I am of course talking to and about yew trees – we have more trees of such antiquity than anywhere else in Europe. Think about it, the youngster on Hayling saw the arrival of the Romans and his older brothers probably pre-date Stonehenge. You can find a list of the oldest ones here: http://www.janisfryart.co.uk/ancient_yew_tours.htm#yew
So what does this have to do with landlord ethics?
Well these guys have survived because they were cultivated and revered by the pagans who may well have planted them although some believe that they could have been planted by visiting Egyptians. Either way, since the arrival of Christianity, many churches were built where the pagans worshipped (as it is easier to convert people to a new deity if you let them worship in the same place and at the same time), so for the past 1,500 years or so, our oldest residents have had the protection of a nice church yard in which to grow old gracefully.
As attendance at church diminishes, increasingly churches are selling off excess land – either for new homes or similar developments and this puts many of the old yews at risk.
Many of us are developers as well as landlords – we look for a site or property which can be developed or improved, such that we increase the value by more than our outlay, which is a win for us and also a win for the wider community and as long as we do it within the rules (planning permission, building control, etc) all is good.
We sometimes have run-ins as locals and councillors think the rules are wrong and, for example, they object to perfectly legal HMO developments – but we normally win out in these situations and on balance, the community is better off (more dwellings, higher standards, etc).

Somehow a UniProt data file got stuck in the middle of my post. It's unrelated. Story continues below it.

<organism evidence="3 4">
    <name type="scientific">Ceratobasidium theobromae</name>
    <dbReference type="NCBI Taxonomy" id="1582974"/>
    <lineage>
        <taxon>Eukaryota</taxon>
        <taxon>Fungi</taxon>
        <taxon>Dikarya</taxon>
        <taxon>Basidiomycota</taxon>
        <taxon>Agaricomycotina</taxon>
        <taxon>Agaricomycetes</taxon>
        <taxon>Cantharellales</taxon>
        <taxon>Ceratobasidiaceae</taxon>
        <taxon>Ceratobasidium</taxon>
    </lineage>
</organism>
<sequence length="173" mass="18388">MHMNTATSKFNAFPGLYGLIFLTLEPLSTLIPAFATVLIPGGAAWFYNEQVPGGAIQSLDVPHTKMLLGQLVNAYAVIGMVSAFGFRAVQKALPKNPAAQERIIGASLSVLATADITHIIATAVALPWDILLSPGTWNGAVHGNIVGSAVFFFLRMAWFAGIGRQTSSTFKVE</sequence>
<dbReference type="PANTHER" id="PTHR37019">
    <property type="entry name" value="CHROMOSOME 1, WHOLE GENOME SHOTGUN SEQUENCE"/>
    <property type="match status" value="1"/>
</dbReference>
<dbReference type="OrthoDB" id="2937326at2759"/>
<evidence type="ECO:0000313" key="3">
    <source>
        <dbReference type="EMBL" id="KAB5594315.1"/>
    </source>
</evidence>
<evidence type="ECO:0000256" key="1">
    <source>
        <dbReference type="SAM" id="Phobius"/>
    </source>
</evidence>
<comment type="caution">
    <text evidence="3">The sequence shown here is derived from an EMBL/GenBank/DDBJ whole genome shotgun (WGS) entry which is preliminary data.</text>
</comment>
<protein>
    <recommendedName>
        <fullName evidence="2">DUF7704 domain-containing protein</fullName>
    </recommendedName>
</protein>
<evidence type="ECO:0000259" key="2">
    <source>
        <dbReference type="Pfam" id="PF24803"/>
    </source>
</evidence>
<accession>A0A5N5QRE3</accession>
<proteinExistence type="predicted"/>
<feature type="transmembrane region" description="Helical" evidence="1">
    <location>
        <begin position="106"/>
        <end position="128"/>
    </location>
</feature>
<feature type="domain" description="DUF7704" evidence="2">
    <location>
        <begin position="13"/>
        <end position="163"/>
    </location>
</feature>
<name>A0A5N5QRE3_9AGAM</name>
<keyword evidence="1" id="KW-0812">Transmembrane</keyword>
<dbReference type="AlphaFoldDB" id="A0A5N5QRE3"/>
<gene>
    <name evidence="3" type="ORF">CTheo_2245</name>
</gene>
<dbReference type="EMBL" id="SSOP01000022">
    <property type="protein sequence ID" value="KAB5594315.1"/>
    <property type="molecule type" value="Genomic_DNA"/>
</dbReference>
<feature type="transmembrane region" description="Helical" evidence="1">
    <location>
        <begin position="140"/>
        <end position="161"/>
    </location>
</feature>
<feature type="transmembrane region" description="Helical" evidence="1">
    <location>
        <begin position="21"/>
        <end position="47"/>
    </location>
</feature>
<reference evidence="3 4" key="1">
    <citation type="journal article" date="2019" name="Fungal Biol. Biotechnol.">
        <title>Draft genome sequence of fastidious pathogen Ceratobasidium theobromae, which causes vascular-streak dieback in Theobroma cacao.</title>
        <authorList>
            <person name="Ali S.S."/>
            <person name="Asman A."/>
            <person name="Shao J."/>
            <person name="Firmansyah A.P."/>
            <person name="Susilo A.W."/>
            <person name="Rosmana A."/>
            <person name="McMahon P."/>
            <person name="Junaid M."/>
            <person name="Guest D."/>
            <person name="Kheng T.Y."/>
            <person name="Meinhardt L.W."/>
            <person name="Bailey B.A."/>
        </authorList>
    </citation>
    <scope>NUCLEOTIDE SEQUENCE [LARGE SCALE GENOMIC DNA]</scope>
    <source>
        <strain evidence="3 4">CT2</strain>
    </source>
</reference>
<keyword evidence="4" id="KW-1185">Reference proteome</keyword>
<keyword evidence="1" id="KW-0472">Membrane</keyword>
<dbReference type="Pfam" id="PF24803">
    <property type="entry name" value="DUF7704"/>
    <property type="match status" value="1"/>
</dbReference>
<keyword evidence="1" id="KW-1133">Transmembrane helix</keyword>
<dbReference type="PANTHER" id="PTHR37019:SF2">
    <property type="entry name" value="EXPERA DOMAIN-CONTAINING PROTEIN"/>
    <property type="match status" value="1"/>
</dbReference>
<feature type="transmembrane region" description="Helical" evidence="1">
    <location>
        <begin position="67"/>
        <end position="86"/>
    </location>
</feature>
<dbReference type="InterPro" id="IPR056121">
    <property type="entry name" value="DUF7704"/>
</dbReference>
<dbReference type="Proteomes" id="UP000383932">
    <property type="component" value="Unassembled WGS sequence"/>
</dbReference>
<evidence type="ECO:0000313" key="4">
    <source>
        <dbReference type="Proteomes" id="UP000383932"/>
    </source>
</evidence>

But what if the rules really are wrong? Do you just go with the rules and say ‘not my problem’ or are you an ethical landlord?
Try an example - a piece of church land comes up for sale, it has outline planning for 3 houses around the very old yew tree which has a TPO (Tree Preservation Order), however if the tree was not there you could double your money and build 6 houses.
The issue is that the maximum fine for ignoring a TPO is £500 whereas there are Grade 2 listed gems such as a cattle trough, a thatched bus stop and a pub sign which, if altered without approval, carry a hefty fine and prison sentence – does that make sense?
In France you would be fined much more, as is the case in many other countries but here there is no protection for trees.
So what would you do – buy the church land, build 3 houses, make a fair return and sit and talk to the old yew tree on summer evenings or buy the church land, allow an idiot digger driver to have an accident, apologise, pay the fine and double your money?
If you opt for the maximum return then that is your decision but if you believe that short term gains at the expense of trees of this age should be avoided, please sign the petition to get the relevant laws changed. Find it here
Final thought: A TPO can often be circumvented by replacing a tree with a new one, due to disease or danger or collapse or whatever. So if the old guy on Hayling was replaced in this way, what will the world be like when his replacement gets to the same age in the year 4,019?